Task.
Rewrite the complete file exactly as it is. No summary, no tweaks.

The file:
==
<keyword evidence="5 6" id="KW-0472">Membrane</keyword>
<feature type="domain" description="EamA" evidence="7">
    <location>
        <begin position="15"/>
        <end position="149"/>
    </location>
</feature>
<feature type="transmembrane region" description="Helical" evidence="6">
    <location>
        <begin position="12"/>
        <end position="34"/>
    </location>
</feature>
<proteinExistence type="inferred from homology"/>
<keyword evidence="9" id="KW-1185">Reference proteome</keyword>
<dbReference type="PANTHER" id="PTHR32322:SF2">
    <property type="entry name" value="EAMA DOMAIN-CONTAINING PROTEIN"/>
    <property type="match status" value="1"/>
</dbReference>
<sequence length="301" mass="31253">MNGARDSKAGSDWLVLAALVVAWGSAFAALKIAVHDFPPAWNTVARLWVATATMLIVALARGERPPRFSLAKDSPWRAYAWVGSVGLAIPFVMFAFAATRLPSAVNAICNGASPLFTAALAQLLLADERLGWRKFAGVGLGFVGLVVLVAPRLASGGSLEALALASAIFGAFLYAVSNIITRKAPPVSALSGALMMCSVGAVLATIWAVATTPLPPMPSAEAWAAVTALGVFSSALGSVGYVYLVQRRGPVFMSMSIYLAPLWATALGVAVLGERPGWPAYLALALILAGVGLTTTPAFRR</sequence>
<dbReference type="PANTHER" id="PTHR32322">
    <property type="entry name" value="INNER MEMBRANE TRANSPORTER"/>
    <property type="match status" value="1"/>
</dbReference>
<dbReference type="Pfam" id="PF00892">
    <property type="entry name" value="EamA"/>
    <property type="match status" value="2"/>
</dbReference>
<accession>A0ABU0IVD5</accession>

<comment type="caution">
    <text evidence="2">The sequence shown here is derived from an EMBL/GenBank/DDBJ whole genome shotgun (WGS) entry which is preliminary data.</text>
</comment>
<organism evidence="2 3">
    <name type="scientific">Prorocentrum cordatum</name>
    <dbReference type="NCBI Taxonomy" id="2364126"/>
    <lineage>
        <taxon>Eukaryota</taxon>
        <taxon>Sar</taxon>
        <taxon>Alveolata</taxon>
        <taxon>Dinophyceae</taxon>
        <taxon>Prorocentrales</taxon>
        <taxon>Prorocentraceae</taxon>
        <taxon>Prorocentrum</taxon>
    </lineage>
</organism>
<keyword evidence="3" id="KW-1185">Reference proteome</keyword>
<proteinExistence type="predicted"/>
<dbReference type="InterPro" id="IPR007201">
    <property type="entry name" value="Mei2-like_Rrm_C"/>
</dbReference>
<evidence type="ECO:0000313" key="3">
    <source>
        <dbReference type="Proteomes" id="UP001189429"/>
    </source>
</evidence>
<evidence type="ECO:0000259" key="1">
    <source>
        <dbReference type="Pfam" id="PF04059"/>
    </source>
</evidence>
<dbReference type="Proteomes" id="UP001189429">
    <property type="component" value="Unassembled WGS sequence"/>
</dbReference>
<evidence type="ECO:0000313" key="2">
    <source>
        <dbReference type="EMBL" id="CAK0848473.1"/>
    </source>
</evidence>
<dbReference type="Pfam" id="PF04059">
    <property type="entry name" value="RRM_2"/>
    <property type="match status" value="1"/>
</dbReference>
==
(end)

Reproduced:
<keyword evidence="5 6" id="KW-0472">Membrane</keyword>
<feature type="domain" description="EamA" evidence="7">
    <location>
        <begin position="15"/>
        <end position="149"/>
    </location>
</feature>
<feature type="transmembrane region" description="Helical" evidence="6">
    <location>
        <begin position="12"/>
        <end position="34"/>
    </location>
</feature>
<proteinExistence type="inferred from homology"/>
<keyword evidence="9" id="KW-1185">Reference proteome</keyword>
<dbReference type="PANTHER" id="PTHR32322:SF2">
    <property type="entry name" value="EAMA DOMAIN-CONTAINING PROTEIN"/>
    <property type="match status" value="1"/>
</dbReference>
<sequence length="301" mass="31253">MNGARDSKAGSDWLVLAALVVAWGSAFAALKIAVHDFPPAWNTVARLWVATATMLIVALARGERPPRFSLAKDSPWRAYAWVGSVGLAIPFVMFAFAATRLPSAVNAICNGASPLFTAALAQLLLADERLGWRKFAGVGLGFVGLVVLVAPRLASGGSLEALALASAIFGAFLYAVSNIITRKAPPVSALSGALMMCSVGAVLATIWAVATTPLPPMPSAEAWAAVTALGVFSSALGSVGYVYLVQRRGPVFMSMSIYLAPLWATALGVAVLGERPGWPAYLALALILAGVGLTTTPAFRR</sequence>
<dbReference type="PANTHER" id="PTHR32322">
    <property type="entry name" value="INNER MEMBRANE TRANSPORTER"/>
    <property type="match status" value="1"/>
</dbReference>
<dbReference type="Pfam" id="PF00892">
    <property type="entry name" value="EamA"/>
    <property type="match status" value="2"/>
</dbReference>
<accession>A0ABU0IVD5</accession>

<comment type="caution">
    <text evidence="2">The sequence shown here is derived from an EMBL/GenBank/DDBJ whole genome shotgun (WGS) entry which is preliminary data.</text>
</comment>
<organism evidence="2 3">
    <name type="scientific">Prorocentrum cordatum</name>
    <dbReference type="NCBI Taxonomy" id="2364126"/>
    <lineage>
        <taxon>Eukaryota</taxon>
        <taxon>Sar</taxon>
        <taxon>Alveolata</taxon>
        <taxon>Dinophyceae</taxon>
        <taxon>Prorocentrales</taxon>
        <taxon>Prorocentraceae</taxon>
        <taxon>Prorocentrum</taxon>
    </lineage>
</organism>
<keyword evidence="3" id="KW-1185">Reference proteome</keyword>
<proteinExistence type="predicted"/>
<dbReference type="InterPro" id="IPR007201">
    <property type="entry name" value="Mei2-like_Rrm_C"/>
</dbReference>
<evidence type="ECO:0000313" key="3">
    <source>
        <dbReference type="Proteomes" id="UP001189429"/>
    </source>
</evidence>
<evidence type="ECO:0000259" key="1">
    <source>
        <dbReference type="Pfam" id="PF04059"/>
    </source>
</evidence>
<dbReference type="Proteomes" id="UP001189429">
    <property type="component" value="Unassembled WGS sequence"/>
</dbReference>
<evidence type="ECO:0000313" key="2">
    <source>
        <dbReference type="EMBL" id="CAK0848473.1"/>
    </source>
</evidence>
<dbReference type="Pfam" id="PF04059">
    <property type="entry name" value="RRM_2"/>
    <property type="match status" value="1"/>
</dbReference>